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Journal Article

Exploiting natural variation to uncover candidate genes that control element accumulation in Arabidopsis thaliana

Simon J. Conn, Philipp Berninger, Martin R. Broadley and Matthew Gilliham
The New Phytologist
Vol. 193, No. 4 (March 2012), pp. 859-866
Published by: Wiley on behalf of the New Phytologist Trust
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Page Count: 8

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Topics: Plants, Genes, Mesophyll, Calcium, Plant cells, Epidermis, Vacuoles, Genetics, Leaves, Cells
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Exploiting natural variation to uncover candidate genes that control element accumulation in Arabidopsis thaliana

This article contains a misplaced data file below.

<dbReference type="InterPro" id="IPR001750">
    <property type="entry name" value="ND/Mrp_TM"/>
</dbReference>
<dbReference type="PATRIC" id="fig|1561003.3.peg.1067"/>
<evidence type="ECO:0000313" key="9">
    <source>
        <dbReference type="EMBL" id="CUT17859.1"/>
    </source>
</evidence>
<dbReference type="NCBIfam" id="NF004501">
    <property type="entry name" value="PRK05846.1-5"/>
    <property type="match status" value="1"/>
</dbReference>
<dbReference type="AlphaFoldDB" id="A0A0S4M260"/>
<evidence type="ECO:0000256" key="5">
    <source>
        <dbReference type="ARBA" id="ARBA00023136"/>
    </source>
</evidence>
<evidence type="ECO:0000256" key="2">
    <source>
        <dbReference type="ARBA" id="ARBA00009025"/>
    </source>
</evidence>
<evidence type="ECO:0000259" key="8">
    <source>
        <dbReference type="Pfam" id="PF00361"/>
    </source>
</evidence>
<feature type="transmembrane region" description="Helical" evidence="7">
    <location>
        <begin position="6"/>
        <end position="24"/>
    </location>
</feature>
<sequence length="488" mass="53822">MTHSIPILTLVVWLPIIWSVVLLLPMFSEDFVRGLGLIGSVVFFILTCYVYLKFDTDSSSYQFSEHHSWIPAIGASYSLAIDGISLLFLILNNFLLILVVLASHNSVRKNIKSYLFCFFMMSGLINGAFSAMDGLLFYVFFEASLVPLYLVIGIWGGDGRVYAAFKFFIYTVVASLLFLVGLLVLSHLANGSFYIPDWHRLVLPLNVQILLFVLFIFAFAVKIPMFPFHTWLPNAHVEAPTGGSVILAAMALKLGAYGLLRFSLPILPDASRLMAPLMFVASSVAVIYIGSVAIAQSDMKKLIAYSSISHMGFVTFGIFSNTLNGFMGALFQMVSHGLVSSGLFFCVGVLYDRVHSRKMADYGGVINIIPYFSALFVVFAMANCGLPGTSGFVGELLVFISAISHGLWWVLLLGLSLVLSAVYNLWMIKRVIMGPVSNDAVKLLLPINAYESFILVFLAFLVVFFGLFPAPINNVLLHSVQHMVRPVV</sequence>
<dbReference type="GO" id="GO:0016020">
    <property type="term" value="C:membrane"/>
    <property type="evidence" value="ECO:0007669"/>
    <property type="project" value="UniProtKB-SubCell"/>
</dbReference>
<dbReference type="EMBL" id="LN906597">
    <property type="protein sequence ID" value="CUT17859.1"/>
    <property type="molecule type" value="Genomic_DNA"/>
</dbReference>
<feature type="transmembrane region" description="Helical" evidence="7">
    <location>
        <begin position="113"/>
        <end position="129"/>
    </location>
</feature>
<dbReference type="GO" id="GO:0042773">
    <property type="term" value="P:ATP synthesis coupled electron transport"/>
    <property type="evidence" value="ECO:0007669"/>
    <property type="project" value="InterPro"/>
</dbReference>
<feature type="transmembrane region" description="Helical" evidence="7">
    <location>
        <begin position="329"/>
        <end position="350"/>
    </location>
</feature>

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Summary The plant ionome varies both inter- and intraspecifically despite the highly conserved roles for particular elements across the plant kingdom. Element storage requires transport across the plasma membrane and commonly deposition within the central vacuole. Therefore, tonoplast transport characteristics can be highly influential in controlling the plant ionome. As a result, individual cell types of the same plant, each with unique transcriptomes and vacuolar proteomes, can display very different elemental profiles. Here we address the use of natural variation in Arabidopsis thaliana for identifying genes involved in elemental accumulation. We present a conceptual framework, exploiting publicly available leaf ionomic and transcriptomic data across 31 Arabidopsis accessions, that promises to accelerate conventional forward genetics approaches for candidate gene discovery. Utilizing this framework, we identify numerous genes with documented roles in accumulation of calcium, magnesium and zinc and implicate additional candidate genes. Where appropriate, we discuss their role in cell-specific elemental accumulation. Currently, this framework could represent an alternate approach for identifying genes suitable for element biofortification of plants. Integration of additional cell-specific and whole-plant ‘omics’ datasets across Arabidopsis accessions under diverse environmental conditions should enable this concept to be developed into a scalable and robust tool for linking genotype and phenotype.

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